Crude oil contamination interrupts settlement of coral larvae after direct exposure ends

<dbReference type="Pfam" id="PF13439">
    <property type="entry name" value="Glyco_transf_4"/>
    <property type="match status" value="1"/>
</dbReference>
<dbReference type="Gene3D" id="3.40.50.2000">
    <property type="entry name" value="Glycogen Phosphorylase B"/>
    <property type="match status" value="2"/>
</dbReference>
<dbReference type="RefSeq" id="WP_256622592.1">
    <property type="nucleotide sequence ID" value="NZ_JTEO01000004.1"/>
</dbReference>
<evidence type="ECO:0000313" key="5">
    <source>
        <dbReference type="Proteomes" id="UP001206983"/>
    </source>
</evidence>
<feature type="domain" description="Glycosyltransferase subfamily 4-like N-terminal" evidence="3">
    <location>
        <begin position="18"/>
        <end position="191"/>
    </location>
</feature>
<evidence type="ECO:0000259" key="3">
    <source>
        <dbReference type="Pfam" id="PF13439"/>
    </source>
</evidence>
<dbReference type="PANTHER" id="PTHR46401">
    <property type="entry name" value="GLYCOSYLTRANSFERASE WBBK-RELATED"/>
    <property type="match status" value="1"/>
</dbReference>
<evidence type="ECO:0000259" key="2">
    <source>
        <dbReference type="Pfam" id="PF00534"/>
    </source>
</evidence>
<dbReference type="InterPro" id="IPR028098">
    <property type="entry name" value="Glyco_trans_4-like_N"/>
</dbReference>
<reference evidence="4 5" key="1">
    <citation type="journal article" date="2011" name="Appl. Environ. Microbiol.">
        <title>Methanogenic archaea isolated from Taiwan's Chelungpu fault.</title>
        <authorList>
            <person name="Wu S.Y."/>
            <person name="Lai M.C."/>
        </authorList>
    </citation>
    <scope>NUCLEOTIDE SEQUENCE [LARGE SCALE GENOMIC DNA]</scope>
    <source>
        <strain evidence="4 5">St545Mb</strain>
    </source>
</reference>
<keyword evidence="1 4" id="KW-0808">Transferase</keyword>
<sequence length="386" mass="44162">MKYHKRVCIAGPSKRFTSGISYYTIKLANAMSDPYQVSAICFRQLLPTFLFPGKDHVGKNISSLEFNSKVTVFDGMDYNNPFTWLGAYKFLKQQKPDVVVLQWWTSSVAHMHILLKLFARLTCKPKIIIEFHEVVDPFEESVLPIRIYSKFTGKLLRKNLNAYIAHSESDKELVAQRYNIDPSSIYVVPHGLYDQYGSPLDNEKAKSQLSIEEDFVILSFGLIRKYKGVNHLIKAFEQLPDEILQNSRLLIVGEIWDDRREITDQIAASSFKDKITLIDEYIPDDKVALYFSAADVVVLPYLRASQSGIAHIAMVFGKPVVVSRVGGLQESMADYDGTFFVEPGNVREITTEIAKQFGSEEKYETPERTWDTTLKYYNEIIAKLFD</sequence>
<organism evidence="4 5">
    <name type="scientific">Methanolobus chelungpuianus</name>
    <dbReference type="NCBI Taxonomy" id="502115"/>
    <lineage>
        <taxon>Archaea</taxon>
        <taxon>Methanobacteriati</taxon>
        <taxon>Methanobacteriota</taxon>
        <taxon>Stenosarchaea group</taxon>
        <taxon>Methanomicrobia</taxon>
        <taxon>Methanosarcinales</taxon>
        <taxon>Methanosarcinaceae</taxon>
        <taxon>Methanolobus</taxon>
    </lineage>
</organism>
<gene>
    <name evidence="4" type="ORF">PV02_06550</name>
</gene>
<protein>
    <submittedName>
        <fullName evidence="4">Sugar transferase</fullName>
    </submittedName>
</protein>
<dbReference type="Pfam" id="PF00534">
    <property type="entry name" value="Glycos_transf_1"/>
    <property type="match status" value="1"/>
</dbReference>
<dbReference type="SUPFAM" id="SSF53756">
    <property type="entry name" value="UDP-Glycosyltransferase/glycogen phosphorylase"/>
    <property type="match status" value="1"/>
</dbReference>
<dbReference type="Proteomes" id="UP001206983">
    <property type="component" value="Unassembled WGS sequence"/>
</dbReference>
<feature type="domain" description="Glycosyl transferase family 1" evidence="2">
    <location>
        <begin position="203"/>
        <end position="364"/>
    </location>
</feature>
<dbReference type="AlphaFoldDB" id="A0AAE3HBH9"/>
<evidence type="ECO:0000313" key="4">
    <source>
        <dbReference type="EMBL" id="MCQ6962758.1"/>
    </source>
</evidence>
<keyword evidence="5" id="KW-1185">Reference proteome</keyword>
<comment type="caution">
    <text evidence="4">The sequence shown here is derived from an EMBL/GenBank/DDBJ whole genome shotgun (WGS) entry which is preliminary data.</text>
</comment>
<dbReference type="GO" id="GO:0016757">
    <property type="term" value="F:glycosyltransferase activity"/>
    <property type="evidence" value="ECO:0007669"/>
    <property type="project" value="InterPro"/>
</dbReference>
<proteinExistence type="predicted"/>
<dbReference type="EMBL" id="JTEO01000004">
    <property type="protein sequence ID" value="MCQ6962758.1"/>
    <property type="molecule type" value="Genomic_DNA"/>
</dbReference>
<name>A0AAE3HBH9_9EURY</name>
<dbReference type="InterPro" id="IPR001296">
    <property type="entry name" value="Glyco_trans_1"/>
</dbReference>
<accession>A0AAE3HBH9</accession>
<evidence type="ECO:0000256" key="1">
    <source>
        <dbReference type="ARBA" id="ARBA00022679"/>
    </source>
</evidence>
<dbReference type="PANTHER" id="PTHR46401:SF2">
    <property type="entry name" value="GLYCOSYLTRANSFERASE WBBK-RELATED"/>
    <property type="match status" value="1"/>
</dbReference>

Oil spills cause damage to marine wildlife that lasts well past their immediate aftermath. Marine offspring that must settle and metamorphose to reach adulthood may be particularly prone to harm if the legacy of oil exposure interrupts later transitions across life stages. Following an oil spill on Curaçao, we found that oil-contaminated seawater reduced settlement of 2 coral species by 85% and 40% after exposure had ended. The effect of contamination on settlement was more severe than any direct or latent effects on survival. Therefore, oil exposure reduces the ability of corals to transition to their adult life stage, even after they move away from oil contamination. This interruption of the life cycle likely has severe consequences for recruitment success in these foundational and threatened organisms. Latent, sublethal, and behavioral effects on marine organisms—as shown in this study—are not commonly considered during oil-spill impact assessments, increasing the likelihood that harm to marine species goes underestimated or unmeasured.